Yeshiva was notified about an argument that had broken out between 2
bochurim. Approaching their room, he heard loud shouting through the
closed door. As he entered, he found one of the bochurim vehemently
yelling at the other. Seeing him come in, the young man turned to him
and exclaimed loudly, Rebbe! I'm so glad you're here! I tried to get
him to make his bed but he wouldn't listen! He just ignored me, and now
it's 5 minutes after the zman, and look, his bed is still not made!

Before the Rosh Yeshiva had a chance to respond, the other bochur
quickly spoke up in his defense, That's not true. I only got out of bed
2 minutes ago! I still have 8 minutes until the zman!

Yes, he only got out of bed 2 minutes ago. But he woke up 20 minutes
ago! That means he should have made his bed 10 minutes ago!

It was clear that there needed to be some clarification: When the psak
was issued that a bed must be made 10-15 minutes after getting up, did
'after getting up' mean after waking up (msha'as kumuso) or did it
mean after getting out of bed (msha'as yitziaso)? At this point a
small crowd had gathered around the room and a vociferous discussion had
broken out. Everyone started buzzing, talking, sharing their thoughts of
why it meant this interpretation and not the other one. Realizing what
was happening, the Rosh Yeshiva put an abrupt stop to it all by loudly
demanding that everyone should immediately go to davening and they would
deal with it later on.

By lunchtime that day the Rosh Yeshiva had still not addressed the
burning issue and a fierce debate had already broken out in the halls of
the yeshiva. Even the rabbeim had gotten involved. Some felt that the
halacha had to mean from when a person got out of bed, because as they
explained, if it meant from when he woke up then the first thing he
would have to do upon awaking would be to look at his clock and remember
the time. But this can't be, because we all know that the first thing a
person must do when he wakes up is say 'modeh ani' and wash neigel
vasser. Therefore it must mean from when he gets out of bed. In spite
of this convincing logic others still held it was better to be machmir
[stringent - MOD] and go by from when a person wakes up and not to wait until he
gets out of bed. They pointed out that all that was needed to avoid the
above-mentioned conflict was to first say modeh ani, quickly wash his
hands, and then subtract 30 seconds from whenever he first looks at the
clock. But not all clocks have second hands on them, countered the
first opinion, and besides, it is too easy to forget the exact time
including the seconds. The machmirim had a ready response: Firstly,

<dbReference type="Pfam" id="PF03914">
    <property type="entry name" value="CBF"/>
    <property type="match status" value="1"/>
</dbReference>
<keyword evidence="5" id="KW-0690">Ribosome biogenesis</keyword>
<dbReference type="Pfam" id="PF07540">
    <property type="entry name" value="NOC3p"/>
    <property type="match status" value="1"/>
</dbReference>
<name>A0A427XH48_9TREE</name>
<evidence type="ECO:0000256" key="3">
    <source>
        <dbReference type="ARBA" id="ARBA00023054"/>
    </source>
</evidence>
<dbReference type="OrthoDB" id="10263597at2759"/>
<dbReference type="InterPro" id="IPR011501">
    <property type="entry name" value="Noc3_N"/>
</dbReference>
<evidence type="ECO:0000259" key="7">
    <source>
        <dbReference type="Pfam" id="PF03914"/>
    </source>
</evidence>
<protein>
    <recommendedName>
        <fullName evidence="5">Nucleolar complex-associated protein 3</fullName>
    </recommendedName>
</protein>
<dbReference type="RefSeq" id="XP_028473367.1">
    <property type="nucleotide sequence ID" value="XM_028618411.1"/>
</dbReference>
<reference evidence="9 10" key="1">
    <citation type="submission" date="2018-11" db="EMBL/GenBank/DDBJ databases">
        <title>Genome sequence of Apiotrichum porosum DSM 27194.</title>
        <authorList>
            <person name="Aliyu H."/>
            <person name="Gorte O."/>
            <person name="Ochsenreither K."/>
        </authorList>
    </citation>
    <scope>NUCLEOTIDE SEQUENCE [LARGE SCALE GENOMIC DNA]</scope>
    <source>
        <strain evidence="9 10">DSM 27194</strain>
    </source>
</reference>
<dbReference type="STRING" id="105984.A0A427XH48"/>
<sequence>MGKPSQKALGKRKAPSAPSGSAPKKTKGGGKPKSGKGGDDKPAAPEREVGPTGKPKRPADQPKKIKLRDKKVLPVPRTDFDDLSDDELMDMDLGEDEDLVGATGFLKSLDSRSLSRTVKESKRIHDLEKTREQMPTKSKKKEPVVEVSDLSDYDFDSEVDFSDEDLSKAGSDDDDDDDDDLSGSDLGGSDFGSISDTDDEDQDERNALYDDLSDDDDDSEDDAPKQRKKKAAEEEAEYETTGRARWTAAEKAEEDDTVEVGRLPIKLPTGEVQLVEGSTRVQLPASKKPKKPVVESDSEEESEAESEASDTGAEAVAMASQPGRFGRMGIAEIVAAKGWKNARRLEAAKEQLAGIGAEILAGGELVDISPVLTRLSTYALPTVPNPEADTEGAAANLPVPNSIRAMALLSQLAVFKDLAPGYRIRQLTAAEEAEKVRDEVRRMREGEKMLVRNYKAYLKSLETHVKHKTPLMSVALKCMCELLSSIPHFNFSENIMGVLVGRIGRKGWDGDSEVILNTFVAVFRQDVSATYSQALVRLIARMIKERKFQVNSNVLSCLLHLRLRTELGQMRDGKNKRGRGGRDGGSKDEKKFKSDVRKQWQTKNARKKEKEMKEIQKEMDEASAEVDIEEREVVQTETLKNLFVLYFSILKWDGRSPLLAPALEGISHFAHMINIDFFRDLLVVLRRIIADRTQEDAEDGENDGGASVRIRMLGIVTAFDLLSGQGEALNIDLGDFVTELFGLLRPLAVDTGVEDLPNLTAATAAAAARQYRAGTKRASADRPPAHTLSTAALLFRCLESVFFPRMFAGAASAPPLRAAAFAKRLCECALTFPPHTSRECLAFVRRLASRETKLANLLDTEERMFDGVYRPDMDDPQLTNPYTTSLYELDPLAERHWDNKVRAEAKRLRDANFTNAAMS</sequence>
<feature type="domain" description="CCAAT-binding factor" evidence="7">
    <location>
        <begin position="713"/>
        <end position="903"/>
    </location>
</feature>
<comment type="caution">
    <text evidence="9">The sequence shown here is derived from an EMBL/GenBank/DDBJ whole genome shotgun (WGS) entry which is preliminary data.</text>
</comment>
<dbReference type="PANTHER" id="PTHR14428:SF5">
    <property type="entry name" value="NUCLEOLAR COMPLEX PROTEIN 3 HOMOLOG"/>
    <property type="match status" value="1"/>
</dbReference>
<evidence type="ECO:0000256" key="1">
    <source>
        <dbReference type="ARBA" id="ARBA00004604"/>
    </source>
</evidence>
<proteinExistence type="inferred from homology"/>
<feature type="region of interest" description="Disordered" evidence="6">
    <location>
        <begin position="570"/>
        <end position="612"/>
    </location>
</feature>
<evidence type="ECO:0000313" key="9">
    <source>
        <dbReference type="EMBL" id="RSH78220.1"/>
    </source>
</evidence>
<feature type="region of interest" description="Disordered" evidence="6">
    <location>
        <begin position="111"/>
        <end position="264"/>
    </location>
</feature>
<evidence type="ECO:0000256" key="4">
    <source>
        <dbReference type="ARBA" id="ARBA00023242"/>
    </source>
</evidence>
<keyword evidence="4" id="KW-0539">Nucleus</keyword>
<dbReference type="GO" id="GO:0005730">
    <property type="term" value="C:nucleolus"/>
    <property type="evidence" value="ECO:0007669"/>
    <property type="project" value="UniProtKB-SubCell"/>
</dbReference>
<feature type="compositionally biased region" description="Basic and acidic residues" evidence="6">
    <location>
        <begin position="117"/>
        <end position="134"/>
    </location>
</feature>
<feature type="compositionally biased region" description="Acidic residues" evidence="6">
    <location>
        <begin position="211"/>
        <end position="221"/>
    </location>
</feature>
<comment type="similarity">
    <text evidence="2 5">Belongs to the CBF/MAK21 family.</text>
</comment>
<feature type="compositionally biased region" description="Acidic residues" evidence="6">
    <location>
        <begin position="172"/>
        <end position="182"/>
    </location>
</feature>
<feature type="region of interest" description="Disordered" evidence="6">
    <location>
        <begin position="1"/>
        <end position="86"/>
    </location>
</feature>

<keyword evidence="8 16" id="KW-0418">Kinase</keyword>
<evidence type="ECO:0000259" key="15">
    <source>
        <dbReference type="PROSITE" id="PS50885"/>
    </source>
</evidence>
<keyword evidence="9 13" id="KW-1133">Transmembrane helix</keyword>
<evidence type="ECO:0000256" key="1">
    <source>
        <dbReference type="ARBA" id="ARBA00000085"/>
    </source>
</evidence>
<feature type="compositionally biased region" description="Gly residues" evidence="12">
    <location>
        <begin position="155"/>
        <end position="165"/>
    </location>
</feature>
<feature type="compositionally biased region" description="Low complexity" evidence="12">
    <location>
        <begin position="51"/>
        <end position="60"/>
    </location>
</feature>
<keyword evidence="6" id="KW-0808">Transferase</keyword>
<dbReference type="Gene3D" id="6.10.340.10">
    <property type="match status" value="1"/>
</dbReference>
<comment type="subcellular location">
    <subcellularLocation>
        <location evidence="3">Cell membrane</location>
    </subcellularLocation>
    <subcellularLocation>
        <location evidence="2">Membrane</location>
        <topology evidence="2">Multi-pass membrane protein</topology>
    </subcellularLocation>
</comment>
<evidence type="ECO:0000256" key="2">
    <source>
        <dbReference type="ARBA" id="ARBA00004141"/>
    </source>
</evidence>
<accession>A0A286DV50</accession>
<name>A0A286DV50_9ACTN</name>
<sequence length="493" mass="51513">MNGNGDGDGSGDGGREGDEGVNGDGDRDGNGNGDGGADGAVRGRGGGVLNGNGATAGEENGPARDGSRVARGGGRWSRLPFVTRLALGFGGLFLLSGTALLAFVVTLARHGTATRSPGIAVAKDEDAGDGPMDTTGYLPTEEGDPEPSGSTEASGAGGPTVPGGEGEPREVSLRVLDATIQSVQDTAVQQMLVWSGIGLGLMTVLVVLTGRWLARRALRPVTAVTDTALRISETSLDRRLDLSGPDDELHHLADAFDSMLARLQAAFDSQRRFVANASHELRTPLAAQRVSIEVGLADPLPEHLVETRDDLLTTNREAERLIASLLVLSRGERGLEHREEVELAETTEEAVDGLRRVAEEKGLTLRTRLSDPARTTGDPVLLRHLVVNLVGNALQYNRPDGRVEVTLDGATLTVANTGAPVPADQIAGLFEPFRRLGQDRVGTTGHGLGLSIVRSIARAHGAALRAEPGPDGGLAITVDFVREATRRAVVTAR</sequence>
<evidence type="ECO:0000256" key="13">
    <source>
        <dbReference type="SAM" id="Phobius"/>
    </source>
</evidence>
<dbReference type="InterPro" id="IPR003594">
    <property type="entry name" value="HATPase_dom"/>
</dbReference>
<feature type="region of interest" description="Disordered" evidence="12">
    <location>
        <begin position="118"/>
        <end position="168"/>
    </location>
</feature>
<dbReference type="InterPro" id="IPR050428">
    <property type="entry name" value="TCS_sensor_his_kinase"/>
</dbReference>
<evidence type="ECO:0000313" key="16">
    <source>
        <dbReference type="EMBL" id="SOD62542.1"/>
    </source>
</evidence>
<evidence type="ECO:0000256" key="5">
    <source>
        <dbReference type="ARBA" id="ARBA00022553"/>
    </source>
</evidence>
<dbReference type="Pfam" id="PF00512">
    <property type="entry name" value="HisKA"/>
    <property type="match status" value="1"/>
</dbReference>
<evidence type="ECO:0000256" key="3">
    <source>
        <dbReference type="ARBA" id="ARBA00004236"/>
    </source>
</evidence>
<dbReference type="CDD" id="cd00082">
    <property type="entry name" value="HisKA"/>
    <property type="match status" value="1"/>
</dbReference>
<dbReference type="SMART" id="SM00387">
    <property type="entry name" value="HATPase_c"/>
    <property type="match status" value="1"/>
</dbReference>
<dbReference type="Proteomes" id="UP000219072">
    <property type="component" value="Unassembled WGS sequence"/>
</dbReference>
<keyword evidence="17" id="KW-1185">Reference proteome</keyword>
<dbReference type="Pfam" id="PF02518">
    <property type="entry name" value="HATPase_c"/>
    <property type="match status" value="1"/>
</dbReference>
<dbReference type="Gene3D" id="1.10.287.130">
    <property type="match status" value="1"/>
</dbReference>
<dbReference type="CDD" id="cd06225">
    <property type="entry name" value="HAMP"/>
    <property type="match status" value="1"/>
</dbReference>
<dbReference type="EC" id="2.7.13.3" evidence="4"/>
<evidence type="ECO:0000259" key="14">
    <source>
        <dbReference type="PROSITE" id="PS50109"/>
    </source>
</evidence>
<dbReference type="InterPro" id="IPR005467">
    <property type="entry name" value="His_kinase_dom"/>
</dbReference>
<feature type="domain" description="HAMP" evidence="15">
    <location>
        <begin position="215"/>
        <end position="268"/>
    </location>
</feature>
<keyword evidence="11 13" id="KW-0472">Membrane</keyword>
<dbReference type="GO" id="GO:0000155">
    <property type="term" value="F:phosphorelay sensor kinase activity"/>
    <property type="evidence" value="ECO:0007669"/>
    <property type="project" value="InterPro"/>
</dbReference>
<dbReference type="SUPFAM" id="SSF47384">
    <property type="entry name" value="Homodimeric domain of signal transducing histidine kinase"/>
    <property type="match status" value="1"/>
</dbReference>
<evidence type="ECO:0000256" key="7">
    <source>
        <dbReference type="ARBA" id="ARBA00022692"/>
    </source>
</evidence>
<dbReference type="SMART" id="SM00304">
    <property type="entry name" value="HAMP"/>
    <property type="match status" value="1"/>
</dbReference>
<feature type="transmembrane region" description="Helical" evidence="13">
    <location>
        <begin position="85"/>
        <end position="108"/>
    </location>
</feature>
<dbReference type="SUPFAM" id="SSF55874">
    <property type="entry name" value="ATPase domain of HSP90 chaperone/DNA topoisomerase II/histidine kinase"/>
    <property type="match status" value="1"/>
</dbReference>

someone who cares about the halacha properly can make sure to have a
clock with seconds on it, and secondly, he should also have a paper and
pen next to his clock so he can mark down the proper time, in order to
avoid the chance of forgetting it.

Seeing that positions had already been staked out in this dispute, the
Rosh Yeshiva decided not to voice his own opinion and instead told
everyone to go by whatever their rebbe held.

Unfortunately, this had the effect of causing a lot of machlokes [dispute - MOD]
in the school as some people didn't agree with their rabbeim, and resented
being forced out of their beds sooner than they preferred. The problems
were soon settled when a young illuy [genius - MOD] came up with an ingenious
solution. He pointed out that even though someone had woken up, if they had in
mind that they were sleeping it was like they actually were, since
machshava kma'ase [thought is like action - MOD]. Although his reasoning was
roundly rejected by many others, it satisfied those lazier bochurim and they let
the matter slide. No one was much surprised at their reaction, as these sorts of
students had already demonstrated their laxity of the halacha when it
was realized that they were deliberately getting dressed while remaining
in their beds, in order to give themselves more time until the zman of
when you get up would commence (according to the shita of msha'as

For a brief while the yeshiva had some complaints from bochurim who
wanted to switch rooms because their roommates were not keeping what
they felt was the right zman for making their beds. Already very
disturbed by the problems that the previous issue had caused and not
wanting to cause any more machlokes in the yeshiva, the Rosh Yeshiva
wisely dealt with the problem by declaring that if anyone was concerned
about another not making the zman, they were allowed to make the other
person's bed for them, as long as the first one had daas [intention - MOD] that
the other would be motzei him [act as his legal agent - MOD]. When asked if the
bed-making shliach [agent - MOD] also was required to have daas he replied that
it wasn't necessary because obviously if he was making it he had daas to do such
a thing. Despite his suggestion, it wasn't uncommon to hear bochurim loudly
reminding their roommates, Have in mind to be motzei so-and-so when making his